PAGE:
Smart Work

In his latest book, Steve Stanton explores the dramatic and dire consequences of our industrial-era organizational model.

The problem starts when busy-ness prevails. When employees spend half their time on email and the other half in dysfunctional meetings, there’s no time to think. And, in the absence of reflection, the urgent drives out the important, and symptom management triumphs over solving root causes. When we’re too busy to think, we identify hundreds of metrics instead of a well thought-out scorecard. We launch thousands of disconnected improvement projects and we lack the ability to transform processes, resulting, at best, in better sameness.

What’s required is a dramatically new nervous system to provide unprecedented levels of self-awareness. Components would include dispersed measures and sentience – the ability to sense, understand, and respond to marketplace information. They would include evolved business processes that both produce and use actionable data in every task. These and similar capabilities would allow process performers to become far more effective in their work - engaging their brains as well as their hands.

Finally, success requires strengthening the enterprise governing processes as well. Without strong integrating processes for strategy formulation and capability management, large organizations will continue to experience diseconomies of scale instead of serious synergy.The Research Services of FCB represent a direct link to our shared past with Dr. Hammer. We worked with him through the years in research consortiums such as Prism and Quantum and in the genesis and growth of revolutionary ideas such as Business Reengineering and Process Ownership.

The book explores the misfit between the turbulence of today’s marketplaces and the behaviors embedded in industrial-era organizations. Intended to encourage traditional organizations to embrace big change, it answers questions such as:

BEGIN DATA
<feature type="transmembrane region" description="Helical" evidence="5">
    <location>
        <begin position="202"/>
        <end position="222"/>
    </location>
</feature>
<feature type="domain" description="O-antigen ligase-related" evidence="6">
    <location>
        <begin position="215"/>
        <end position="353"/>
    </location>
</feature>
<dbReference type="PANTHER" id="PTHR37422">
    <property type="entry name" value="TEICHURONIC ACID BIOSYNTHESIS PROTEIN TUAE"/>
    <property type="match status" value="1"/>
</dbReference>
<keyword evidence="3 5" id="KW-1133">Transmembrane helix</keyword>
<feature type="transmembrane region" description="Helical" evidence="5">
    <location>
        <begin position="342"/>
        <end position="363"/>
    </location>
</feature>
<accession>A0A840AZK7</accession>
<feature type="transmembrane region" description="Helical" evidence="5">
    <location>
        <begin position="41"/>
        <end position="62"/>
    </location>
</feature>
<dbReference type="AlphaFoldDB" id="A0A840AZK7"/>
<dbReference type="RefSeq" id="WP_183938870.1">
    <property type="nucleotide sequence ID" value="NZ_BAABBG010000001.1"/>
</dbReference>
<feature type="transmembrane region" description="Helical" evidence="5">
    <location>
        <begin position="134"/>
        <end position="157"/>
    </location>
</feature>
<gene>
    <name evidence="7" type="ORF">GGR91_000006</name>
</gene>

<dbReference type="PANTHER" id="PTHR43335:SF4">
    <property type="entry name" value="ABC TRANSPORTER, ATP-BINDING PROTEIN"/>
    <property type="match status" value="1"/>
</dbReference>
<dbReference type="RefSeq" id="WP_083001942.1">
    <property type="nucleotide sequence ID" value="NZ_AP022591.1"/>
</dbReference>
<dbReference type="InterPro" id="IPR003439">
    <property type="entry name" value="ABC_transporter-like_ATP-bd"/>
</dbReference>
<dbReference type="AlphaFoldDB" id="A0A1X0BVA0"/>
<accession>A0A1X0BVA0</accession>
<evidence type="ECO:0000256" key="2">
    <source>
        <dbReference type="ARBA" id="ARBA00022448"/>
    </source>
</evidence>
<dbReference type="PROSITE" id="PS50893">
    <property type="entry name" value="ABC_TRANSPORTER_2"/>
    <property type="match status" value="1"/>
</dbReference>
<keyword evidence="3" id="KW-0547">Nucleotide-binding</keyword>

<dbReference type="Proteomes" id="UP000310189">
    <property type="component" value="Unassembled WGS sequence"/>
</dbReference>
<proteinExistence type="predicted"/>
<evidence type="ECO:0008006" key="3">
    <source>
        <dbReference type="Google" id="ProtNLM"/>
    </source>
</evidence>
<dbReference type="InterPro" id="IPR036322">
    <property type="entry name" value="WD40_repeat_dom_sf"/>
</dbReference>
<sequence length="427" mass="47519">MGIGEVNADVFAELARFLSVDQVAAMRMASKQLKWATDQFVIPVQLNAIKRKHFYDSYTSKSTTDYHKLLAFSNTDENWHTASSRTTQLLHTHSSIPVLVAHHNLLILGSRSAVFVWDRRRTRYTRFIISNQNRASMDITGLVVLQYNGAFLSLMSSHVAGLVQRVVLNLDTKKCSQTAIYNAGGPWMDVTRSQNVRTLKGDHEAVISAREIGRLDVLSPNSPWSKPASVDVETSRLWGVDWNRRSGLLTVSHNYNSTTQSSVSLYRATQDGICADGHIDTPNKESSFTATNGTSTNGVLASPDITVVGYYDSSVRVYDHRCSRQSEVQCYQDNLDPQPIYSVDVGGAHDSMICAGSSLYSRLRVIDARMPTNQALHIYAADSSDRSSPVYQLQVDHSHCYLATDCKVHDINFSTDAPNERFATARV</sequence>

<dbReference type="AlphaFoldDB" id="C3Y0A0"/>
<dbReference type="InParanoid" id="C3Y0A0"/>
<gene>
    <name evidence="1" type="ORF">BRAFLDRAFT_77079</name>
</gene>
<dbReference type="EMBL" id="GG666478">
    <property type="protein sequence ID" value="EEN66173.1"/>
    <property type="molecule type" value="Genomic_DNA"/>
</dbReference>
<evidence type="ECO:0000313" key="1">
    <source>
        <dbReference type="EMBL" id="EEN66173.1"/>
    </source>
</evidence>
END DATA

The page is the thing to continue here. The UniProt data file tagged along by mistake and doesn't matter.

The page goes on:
• Why are organizations that merely execute doomed?
  • What are the advantages of developing smarter, digitized processes?
  • How do data-driven enterprises sense, measure and respond to change?
  • How can fragmented firms develop and adopt smarter operating models?

For many organizations, the problems start when busy-ness prevails. When employees spend half their time on email and the other half in dysfunctional meetings, there’s no time to think. In the absence of reflection, the urgent drives out the important, and symptom management triumphs over solving root causes. When we’re too busy to think, we identify hundreds of metrics instead of a well thought-out scorecard. We launch thousands of disconnected improvement projects and we lack the courage to transform processes. Better sameness prevails.

Smart Work describes a new nervous system that provides self-awareness and sentience – the ability to sense, understand, and respond to marketplace information. Elements include:

  • Reengineered processes that exploit new technologies and data
  • Balanced scorecards that provide unprecedented levels of value
  • Sensing processes that illuminate customers and competitors
  • Smart improvement initiatives
  • Revitalized governance and decision making

Smart Work is written for all of the smart employees in dumb organizations. It’s intended to help industrial-era organizations transform themselves so that they can use their scale and assets to defeat disruptors.  It’s for those who know that getting smarter is the path to success.

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The book builds on research conducted with members of the FCB Community listed below.

The FCB Community

AAA
3M
Air Products & Chemicals
Allmerica Financial
American Standard
Anthem Blue Cross Blue Shield
AutoZone
Bacardi
Baker Hughes
Bank of America
Barrick Gold
BC Hydro
BD
Canada Post
Cargill
Caterpillar
Cervecería Nacional Dominicana
Cessna
Clorox
Conectiv
Consolidated Edison
Deere
Duke Energy
DuPont
Epcor Utilities
Fidelity
GPU Energy
Goodyear Tire and Rubber
Hallmark Cards
Hewlett-Packard
Hoffman La-Roche
  The Holmes Group
Horizon Blue Cross Shield
Humana
IBM
Iron Mountain
Jet Propulsion Laboratory
Johnson & Johnson
Kimberly-Clark
Lawrence Berkeley National Laboratory
Merck
MetLife
Michelin
Mosaic Company
Nationwide
Owens Corning
Pacific Gas & Electric
PepsiCo Gamesa
Pfizer
Sandia National Laboratories
SaskPower
Schneider National
Service Canada
Shell
Sun Life Financial
Smart Technologies
TVA
Tetra Pak
Texas Instruments
United Illuminating
UPS
Zurich Financial